“What are you doing here?” It was a stupid question, of course, but I really couldn’t think of anything else to talk about; after the Quidditch Kick-Off in October, we had exchanged a few short letters until I had realised that we had absolutely nothing to say to each other and stopped writing altogether.
“I really like your dress,” he continued, unperturbed by my clumsy attempt at sounding casual. “Red suits you well.”
“Um, thanks,” I replied awkwardly, tugging a strand of wavy hair behind my ear while already perusing different strategies of how to get rid of him in my mind; I just somehow had to avoid sitting next to him and everything would be fine.
“Let’s find our table, shall we?” Grandfather said behind me and I made to move closer towards Vala, who gave me an amused look. Alas, my attempt at bringing some distance between Asher and me was shattered within an instance.
“Asher, why don’t you escort Elizabeth into the ball room?” Grandfather suggested quite casually and I had no other choice but to accept the arm Asher was offering to me.
“Don’t they look perfect together,” I heard my mother say to Asher’s parents as they trailed along behind us, apparently watching our every step.
The ball room was filled with elegantly dressed people already, swarming around the many white-clothed tables, exchanging pleasantries and compliments. No one actually paid much attention to the twigs of mistletoe that grew extravagantly across the high ceiling, rustling in an invisible breeze, or the bits of floating gold dust that infused the room, making the air glitter; no one, but two small children, who were jumping around at the edge of the still empty dance floor, trying to trap the flimsy particles in their hands.
I watched them for a moment, not really looking but still thinking of ways to escape Asher, when suddenly I realised with a jolt that, right next to them, sat none other than James Potter; and he was chatting very intimately with a pretty round-faced girl with long, golden locks.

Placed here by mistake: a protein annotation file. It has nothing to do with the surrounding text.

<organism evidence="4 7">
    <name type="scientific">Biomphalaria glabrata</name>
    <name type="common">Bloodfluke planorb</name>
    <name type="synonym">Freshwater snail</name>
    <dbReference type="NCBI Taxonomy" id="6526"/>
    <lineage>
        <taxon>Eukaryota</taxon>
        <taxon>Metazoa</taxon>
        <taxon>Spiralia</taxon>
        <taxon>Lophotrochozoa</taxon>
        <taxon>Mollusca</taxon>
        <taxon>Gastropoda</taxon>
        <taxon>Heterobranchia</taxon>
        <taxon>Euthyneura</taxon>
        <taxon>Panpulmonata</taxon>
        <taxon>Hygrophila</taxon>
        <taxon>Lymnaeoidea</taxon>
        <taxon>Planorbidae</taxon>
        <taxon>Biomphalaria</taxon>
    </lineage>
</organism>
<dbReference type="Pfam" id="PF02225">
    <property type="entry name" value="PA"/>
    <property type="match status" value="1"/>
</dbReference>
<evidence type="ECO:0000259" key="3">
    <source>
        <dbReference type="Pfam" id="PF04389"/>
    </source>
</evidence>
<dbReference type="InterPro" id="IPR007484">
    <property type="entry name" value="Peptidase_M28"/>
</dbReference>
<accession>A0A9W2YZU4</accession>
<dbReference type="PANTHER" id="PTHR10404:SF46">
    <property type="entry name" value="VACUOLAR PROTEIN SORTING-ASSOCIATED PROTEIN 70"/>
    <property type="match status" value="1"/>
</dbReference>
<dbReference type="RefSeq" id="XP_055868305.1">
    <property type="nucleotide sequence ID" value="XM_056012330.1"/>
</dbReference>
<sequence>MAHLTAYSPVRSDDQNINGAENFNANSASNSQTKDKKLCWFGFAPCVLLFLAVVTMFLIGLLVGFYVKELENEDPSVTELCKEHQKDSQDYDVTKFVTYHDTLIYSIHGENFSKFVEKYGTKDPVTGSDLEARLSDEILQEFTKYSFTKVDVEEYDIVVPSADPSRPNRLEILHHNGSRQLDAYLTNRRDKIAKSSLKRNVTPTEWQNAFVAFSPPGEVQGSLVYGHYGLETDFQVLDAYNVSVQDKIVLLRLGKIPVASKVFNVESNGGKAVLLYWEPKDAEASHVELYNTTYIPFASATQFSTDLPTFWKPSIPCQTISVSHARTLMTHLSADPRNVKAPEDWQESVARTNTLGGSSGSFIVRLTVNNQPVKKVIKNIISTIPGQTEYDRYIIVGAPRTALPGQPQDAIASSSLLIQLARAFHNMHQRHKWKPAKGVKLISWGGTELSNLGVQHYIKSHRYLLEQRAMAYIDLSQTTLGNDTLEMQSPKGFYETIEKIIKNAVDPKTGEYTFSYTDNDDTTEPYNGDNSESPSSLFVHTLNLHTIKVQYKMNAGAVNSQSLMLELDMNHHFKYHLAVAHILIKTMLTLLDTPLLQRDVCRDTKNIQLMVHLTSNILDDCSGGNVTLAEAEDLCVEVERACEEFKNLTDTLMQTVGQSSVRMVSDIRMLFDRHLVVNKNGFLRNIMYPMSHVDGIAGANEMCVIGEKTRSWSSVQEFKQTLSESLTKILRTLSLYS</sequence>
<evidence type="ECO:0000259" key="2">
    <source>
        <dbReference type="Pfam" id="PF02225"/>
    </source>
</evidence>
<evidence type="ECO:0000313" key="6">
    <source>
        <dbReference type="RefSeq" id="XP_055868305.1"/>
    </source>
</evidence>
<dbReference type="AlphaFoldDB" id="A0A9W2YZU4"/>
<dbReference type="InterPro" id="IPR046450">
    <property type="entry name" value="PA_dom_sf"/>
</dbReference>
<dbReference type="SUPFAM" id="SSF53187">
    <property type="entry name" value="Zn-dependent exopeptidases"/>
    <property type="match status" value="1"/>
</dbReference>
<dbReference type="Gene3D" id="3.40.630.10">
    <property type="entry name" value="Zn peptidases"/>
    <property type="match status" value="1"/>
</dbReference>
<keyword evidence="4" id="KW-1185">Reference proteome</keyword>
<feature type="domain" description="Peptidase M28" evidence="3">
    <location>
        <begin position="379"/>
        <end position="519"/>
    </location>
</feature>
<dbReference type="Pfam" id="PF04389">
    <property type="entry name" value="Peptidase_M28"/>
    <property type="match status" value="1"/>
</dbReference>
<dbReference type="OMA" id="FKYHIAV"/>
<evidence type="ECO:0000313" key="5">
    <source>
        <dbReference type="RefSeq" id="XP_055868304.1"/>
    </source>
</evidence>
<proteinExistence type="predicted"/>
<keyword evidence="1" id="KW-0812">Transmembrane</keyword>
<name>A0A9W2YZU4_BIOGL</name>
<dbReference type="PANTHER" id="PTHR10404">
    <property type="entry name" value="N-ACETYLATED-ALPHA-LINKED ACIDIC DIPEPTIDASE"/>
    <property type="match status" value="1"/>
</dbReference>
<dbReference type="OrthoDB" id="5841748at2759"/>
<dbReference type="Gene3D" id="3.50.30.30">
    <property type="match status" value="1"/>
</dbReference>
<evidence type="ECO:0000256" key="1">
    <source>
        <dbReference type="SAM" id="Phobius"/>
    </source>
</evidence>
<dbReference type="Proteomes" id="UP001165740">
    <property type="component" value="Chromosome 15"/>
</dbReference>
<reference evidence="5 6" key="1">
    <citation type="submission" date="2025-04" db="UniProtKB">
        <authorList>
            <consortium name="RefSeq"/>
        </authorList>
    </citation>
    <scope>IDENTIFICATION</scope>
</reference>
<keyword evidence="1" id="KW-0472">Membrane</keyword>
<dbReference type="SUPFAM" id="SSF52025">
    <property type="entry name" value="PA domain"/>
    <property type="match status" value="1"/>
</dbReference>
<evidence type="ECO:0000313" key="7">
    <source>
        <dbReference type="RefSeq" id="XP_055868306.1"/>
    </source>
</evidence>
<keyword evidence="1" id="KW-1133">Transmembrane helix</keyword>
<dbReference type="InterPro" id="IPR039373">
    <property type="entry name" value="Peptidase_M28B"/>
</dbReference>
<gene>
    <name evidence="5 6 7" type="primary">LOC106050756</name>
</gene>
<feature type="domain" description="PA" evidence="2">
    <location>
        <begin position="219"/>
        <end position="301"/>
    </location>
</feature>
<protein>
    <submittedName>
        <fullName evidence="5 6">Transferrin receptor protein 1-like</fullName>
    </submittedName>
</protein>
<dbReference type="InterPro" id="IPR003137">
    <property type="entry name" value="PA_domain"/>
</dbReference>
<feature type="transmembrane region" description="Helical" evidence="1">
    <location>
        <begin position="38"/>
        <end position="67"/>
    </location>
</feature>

“You’re so beautiful, everyone is looking at you,” Asher whispered next to me and I quickly tore my eyes off of James, feeling caught.
“Sure. Let’s find our seats,” I mumbled distractedly, pulling him towards the other side of the hall, hoping that the sheer size of the event would prevent me from running into James Potter tonight.
As the evening progressed, the dance floor began to fill as more and more couples joined the swaying crowd. Unfortunately, they were not enough to obscure my view of the table across the room, where James Potter was still having an animated conversation with the pretty blonde, who made such obvious moony eyes at him that her face was a display of adoration. What was even worse, however, was Ginny Potter, who sat across from her oldest son, observing him and the girl with radiant approval. Obviously she didn’t think this girl would trade her son’s secrets for a cover story in Witch Weekly.
I didn’t care what James was doing, of course, but it bothered me that he was doing it in my field of vision while, as far as I could tell, he hadn’t even noticed me.
“Will you dance with me?”
“What?” I looked up perplexed, only staring at Asher’s eager face for a moment before finally realising that the question had been directed at me. “Oh, um, no thank you. I don’t-.”